For many CEOs, technology is an increasingly complex and frustrating part of running a business. Two things are certain, though: customers desire to interact with your company via electronic channels, and this technology can significantly impact your productivity and profitability if properly managed. Here are some thoughts to help non-technical executives manage technology well.
First, manage your people well. Clear job descriptions and regular performance reviews are the key to setting expectations and monitoring performance. Remember: it is impossible to fairly evaluate someone’s performance if you haven’t clearly set out your expectations. While “tekkies” are a bit different to manage, starting with the fundamentals build a great foundation.
Second, incorporate technology into your enterprise strategic plan. For many CEOs, strategic planning for technology is an afterthought, or a dreaded task. Moving discussions of technology into your overall strategic planning efforts will help you to leverage technology by embracing its value and clearly defining how technology will support your business lines, both customer facing and internal. Transparency about the strategic goals of your organization will help your technology managers to support those goals.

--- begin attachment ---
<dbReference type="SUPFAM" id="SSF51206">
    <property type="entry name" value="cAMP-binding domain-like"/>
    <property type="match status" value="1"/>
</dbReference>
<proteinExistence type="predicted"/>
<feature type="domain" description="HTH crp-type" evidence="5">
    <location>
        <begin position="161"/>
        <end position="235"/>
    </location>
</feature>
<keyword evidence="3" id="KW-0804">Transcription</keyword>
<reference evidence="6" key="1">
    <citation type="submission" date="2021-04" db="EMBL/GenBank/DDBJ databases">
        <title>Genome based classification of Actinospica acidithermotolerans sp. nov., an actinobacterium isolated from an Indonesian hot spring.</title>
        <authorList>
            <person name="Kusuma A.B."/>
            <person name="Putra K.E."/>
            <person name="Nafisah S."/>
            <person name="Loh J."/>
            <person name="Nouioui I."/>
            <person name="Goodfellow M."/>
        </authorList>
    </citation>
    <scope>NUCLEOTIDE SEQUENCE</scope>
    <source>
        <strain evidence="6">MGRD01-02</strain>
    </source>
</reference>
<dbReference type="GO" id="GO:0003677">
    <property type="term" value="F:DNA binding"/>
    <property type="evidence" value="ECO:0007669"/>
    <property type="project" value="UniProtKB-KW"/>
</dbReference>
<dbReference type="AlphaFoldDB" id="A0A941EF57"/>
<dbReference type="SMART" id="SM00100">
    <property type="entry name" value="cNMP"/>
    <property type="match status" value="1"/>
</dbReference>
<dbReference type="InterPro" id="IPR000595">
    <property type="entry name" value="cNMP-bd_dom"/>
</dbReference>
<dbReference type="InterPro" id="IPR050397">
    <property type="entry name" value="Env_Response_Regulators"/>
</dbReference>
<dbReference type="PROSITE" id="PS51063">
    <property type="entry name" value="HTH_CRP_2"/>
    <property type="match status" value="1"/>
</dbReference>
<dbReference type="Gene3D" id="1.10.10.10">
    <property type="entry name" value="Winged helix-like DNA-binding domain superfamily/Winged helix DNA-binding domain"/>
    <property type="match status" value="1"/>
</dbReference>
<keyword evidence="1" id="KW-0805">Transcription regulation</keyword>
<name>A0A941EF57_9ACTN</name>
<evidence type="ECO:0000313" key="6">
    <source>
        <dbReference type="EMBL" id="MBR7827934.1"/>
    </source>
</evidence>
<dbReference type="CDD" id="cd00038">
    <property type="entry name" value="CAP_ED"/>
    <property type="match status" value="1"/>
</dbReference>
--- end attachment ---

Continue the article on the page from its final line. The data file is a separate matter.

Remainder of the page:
Third, demand a business focus from your staff. Work to help them understand that technology without a clearly defined business purpose is of little value. A simple business case document can be a great teaching tool to help your staff communicate the benefits of technology they propose to invest in. Tying these efforts back to the clearly communicated strategic plan will pay great benefits in terms of having your team focused on the things that are important to you. Keep it simple. Insist that your IT staff communicate in plain language. Challenge them to explain the workings and impacts of their systems in practical terms, rather than relying on buzzwords.
Finally, keep it safe. Insist on a security and business continuity focus. Efforts by criminals to gain access to your company’s data (and that of your customers) are never-ending. Your security efforts must keep pace. In addition, place an emphasis on contingency planning and disaster recovery. Your ability to preserve and/or recover internal operations and customer facing systems is critical to the success of your business. Insist on written and tested plans that address the three main components of such planning: prevention, impact minimization, and expedited recovery. Businesses that suffer technology outages of three days or more are at risk of failure. It’s that important.
Instead of shirking away from technology, embrace it, and seek to actively manage it for the benefit of your employees and customers.
Trent Fleming advises executives on management and strategy issues. He can be reached at firstname.lastname@example.org or on twitter @techadvisor